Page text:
The laces ol Radical Scotland

_ Doomsday for the radicals

The magazine that coined the phrase ‘doomsday scenario' —Tory victory nationwide despite electoral deleat in Scotland is about to meet its own day . ol judgement. Radical Scotland is going into retirement alter its next issue (June/July 1991) hits the shelves.

Founded in 1983 as an independent voice lor Scottish sell-government argued irom a lelt-wing perspective, the magazine has lor some years been at the lorelront ol the campaign lor the . Scottish Constitutional Convention. But now, .alter 51 issues, the editorial board ieel that the competition has ; caught up. '

‘Until very recently we tell that we provided a better case lor sell-government than anyone else,’ '


says editor Alan Lawson. ‘But as a

bi-monthly magazine, we leel a bit by-passed now by the speed at political events in Scotland in the lead-up to sell-government and by the laster reportage ol the mainstream press. Some ol the quality articles we carry deserve to be seen in the mainstream press, and it would be betterlo put over our arguments there ratherthan to our small readership.’

Now that Radical Scotland’s political

P identity has become a common part at

Scotland’s current allairs coverage, the magazine could be said to be a

? victim at its own success. In this

; respect it has achieved its original

g aims, and so despite the lact that

i competition dealt a latal blow, Alan E Lawson is lar lrom depressed.

‘Now people are picking and choosing, and nibbling at what they

read. There is so much on ollerthat

people are reading our magazine less thoroughly, buying it out at loyalty. What everone has to recognise is that the magazine is the means to an end, not an end in itsell.’ (Alan Morrison)


I CHERHOBYL: In the wake ol the lilth anniversary at the nuclear disaster at Chernobyl, Edinburgh District Council has launched an initiative to coordinate aid between Scotland’s capital and its twin city ol Kiev, where most at the Chernobyl victims are treated. Medical experts, charities and voluntary groups will join together with their Soviet counterparts to create a concerted reliel ellort. tn the lirst ten months at 1990 over 5000 children needed treatment tor radiation-related diseases at Kiev’s Institute oi Oncology.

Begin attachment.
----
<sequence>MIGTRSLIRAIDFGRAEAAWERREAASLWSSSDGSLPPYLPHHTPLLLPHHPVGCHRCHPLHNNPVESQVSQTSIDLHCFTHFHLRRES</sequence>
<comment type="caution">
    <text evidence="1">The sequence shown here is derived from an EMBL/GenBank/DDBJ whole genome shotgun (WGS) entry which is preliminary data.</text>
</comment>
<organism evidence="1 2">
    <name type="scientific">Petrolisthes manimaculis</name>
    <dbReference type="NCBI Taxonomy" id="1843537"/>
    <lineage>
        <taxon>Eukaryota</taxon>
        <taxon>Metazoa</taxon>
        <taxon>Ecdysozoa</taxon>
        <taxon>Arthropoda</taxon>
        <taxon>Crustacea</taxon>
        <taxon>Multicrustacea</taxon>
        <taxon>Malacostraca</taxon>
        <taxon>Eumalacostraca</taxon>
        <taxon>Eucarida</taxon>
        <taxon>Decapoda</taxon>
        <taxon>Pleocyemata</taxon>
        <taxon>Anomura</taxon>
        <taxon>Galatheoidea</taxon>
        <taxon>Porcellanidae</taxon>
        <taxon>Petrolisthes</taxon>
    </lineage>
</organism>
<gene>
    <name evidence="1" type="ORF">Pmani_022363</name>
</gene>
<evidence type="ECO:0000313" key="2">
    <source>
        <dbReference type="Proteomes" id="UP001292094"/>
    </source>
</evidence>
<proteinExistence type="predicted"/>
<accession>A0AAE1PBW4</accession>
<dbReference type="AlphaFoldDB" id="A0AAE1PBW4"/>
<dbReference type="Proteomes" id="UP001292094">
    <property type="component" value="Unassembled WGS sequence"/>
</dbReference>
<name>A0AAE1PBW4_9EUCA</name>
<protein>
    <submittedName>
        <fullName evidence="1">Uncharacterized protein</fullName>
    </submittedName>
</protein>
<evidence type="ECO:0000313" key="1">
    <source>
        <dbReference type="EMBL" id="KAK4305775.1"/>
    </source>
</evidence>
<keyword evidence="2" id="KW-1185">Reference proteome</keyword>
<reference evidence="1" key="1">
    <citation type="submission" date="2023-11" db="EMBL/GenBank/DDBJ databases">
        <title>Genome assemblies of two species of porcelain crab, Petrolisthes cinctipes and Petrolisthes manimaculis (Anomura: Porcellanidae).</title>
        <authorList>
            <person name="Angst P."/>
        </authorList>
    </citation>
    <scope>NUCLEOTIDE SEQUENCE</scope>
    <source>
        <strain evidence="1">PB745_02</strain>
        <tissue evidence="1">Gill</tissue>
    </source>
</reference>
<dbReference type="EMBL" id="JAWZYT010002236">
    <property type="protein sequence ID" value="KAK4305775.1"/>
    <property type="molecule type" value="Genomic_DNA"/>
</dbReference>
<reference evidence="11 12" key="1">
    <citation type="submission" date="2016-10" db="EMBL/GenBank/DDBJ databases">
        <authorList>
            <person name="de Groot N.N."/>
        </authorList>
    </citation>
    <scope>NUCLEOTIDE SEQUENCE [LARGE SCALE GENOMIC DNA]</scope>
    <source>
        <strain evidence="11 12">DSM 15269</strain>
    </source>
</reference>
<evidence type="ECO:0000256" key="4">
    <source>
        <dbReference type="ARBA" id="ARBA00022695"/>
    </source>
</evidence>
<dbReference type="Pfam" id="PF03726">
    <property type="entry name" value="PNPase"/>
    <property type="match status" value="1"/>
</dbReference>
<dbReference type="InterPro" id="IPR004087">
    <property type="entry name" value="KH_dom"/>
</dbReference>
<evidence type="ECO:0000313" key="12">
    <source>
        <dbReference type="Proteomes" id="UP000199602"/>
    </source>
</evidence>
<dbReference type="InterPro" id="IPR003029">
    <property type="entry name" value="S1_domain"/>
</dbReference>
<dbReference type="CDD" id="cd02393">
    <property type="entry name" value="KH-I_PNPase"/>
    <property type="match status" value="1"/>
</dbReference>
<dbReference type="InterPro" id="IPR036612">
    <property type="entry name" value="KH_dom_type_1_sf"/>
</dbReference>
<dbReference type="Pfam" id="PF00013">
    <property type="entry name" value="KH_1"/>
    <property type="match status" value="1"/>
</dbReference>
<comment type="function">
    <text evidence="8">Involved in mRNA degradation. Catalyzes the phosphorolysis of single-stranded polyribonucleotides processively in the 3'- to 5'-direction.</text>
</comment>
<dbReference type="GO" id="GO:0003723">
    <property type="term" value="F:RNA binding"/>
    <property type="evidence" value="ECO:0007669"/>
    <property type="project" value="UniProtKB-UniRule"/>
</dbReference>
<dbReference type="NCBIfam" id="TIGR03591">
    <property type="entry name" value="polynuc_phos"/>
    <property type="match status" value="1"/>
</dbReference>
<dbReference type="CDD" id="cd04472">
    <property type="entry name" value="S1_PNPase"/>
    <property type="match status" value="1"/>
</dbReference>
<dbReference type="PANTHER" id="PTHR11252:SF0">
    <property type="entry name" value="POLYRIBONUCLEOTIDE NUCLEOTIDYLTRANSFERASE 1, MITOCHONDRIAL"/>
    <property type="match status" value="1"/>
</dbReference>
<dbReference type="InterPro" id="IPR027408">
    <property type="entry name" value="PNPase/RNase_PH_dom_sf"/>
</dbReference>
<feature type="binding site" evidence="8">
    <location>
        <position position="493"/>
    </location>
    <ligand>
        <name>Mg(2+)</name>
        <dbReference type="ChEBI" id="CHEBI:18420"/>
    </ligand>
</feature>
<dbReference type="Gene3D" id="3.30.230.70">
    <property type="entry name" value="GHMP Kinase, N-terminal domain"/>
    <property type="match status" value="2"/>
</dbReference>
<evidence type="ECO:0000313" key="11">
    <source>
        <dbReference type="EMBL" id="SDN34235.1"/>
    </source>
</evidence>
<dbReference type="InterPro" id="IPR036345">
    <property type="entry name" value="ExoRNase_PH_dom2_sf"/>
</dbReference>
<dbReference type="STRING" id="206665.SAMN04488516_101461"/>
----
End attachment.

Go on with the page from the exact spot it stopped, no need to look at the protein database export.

I HOSPITALS: Opposition politicians are stepping up pressure on Scottish hospitals considering opting out at local health authority control (The List 145). Alter less than one month as sell-goveming trusts, Guy's Hospital in London and Bradlord Royal Inlirmary have announced around 1000 stall redundancies in order to meet budgetary requirements. The Scottish schedule lor opting out is running one year behind England and Wales, and so let only two hospitals, in Ayr and Larbert, have applied lor sell-goveming status.

I KURDISTAN: Scottish Solidarity with

the Kurds and the People ol Iraq are organising a procession and vigil on Saturday 4 May lor those who died and those still dying in the Cult. The procession will assemble at Kelvingrove Park at 12.45pm. A benelit evening lor Kurdish relugees will take place later in the month-at 10pm on 15 May— at the Tunnel Club, including a hair show by Rita Rusk, comedy irom the Funny Farm and music lrom The River Detectives, Jesse Rae, Slam 0Js and others. Inlormation on both events is available irom 0r Kamal Ketuly, Chair at the Friends at Kurdistan, on 041 945 3911.

I SHELTER: The housing pressure group are holding a one-day conlerence on the issue ol homeless young Scots in London, a mixture ol talks and seminars locusing on the recently-published survey report on the subject, Living on the Borderline. The event takes place on Friday 17 May at the Swallow Hotel, Glasgow, and costs

£25 per delegate lorvoluntary

organisations and £35 ior others, including lunch. Booking and lull details irom Lesley Allan, Shelter (Scotland), 65 Cockbum Street, Edinburgh, EH1 1BU, 226 6347.


179 Buchanan St, Glasgow 61 2JZ 041 332 2333

Sunday 5 - Monday 6, 7.30pm NICK REVELL & OWEN O'NEILL Tuesday 7 May, 7.30pm DAMPNESS IN ELM STREET The Lone Rangers Wednesday 8 - Thursday 9 May, 730p»: IN A JAM Bad & Crazy Friday 10 - Saturday 11 May, 730p»: TROUBLE IN PARADISE Talking Pictures Saturday 11 May, 10.30pm MICHAEL HULSE & DONNY O'ROURKE (Poetry readings)

Monday 13 - Tuesday 14 May, 730pm THE SURROGATE Annexe Theatre Company Wednesday 15 May, 7.30pm GELSA GREEN Brighton B's Thursday 16 - Saturday 18, 7.30pm STU WHO 8: LYNN FERGUSON

Tickets from the Old Athenaeum Box Office (041-332 2333) Ticket Centre, Candleriggs (041-227 5511) and all Ticketlink outlets

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TheList3—16May 19915